This page has been validated.



ity,—indeed, his whole existence. He breathed only for his plan, for the sure, propitious opportunity.

At last it came, and a terrible day it was. At dusk his daughter had left, closing the door, as was her habit, and had not returned at night. The old man was parched with thirst and his physical torture had doubled. He resolved upon quick action.

In the morning,—it might have been about seven o'clock—his daughter returned, or rather, rolled into the room, and with her, pell-mell came "Jane", Bernardo's "friend". Jane was roundly berating his daughter. "You rotten thing!" she cried. "I'll show you! Trying to take away somebody else's man." And the two women came to blows, rousing the entire neighborhood. They tried at last to separate the combatants, but it would have been easier to break them to bits, so fiercely did they struggle against each other. There was a whistle; the police arrived, and the women were taken to the lock-up. All this as quick as a flash.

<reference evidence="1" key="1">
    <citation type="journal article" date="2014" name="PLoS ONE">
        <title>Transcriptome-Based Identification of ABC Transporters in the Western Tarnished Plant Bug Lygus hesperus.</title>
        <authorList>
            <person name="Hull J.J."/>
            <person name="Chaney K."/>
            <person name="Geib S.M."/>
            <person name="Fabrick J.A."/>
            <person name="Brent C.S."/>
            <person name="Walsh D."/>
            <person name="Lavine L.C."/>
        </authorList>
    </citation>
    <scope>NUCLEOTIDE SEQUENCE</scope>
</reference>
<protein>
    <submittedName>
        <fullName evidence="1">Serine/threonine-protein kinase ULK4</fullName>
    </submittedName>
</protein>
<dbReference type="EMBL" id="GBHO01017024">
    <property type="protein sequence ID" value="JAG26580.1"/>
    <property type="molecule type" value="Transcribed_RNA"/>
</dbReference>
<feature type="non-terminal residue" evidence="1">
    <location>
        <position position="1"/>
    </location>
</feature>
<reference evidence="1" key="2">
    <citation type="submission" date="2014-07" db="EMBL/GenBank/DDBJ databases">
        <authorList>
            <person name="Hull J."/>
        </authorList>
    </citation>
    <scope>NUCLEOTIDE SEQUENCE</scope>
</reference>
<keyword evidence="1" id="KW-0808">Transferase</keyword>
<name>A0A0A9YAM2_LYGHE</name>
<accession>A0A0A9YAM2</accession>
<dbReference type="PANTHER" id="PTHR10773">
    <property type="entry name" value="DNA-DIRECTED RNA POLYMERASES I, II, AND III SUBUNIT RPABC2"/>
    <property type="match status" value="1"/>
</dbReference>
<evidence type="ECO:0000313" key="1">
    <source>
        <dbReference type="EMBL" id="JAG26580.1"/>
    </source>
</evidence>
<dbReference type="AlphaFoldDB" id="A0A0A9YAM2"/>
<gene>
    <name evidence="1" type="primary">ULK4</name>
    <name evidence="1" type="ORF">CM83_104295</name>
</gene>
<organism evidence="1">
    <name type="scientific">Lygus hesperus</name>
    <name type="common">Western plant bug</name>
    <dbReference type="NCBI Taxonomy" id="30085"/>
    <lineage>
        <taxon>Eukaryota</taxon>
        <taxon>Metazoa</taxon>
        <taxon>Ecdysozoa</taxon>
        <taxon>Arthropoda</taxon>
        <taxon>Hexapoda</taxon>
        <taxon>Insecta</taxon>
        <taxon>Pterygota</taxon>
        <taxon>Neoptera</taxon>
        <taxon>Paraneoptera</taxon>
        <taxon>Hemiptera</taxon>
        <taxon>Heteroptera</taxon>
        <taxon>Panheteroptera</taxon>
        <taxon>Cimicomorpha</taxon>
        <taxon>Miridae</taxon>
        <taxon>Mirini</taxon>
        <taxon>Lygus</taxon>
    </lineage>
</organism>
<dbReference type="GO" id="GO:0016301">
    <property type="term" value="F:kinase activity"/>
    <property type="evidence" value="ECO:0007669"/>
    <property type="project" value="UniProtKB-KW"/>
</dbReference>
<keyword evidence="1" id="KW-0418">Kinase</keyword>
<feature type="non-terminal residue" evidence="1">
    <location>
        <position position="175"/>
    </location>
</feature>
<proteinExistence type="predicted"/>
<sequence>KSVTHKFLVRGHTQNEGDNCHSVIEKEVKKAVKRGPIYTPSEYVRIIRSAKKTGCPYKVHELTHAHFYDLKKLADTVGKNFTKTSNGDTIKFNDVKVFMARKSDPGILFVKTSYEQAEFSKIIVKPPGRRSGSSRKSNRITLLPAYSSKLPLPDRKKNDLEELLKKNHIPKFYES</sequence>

The old man had not had time to utter a word. But an extreme rage, blind,—an anger such as only savage beasts can know, overpowered him. What! His daughter, the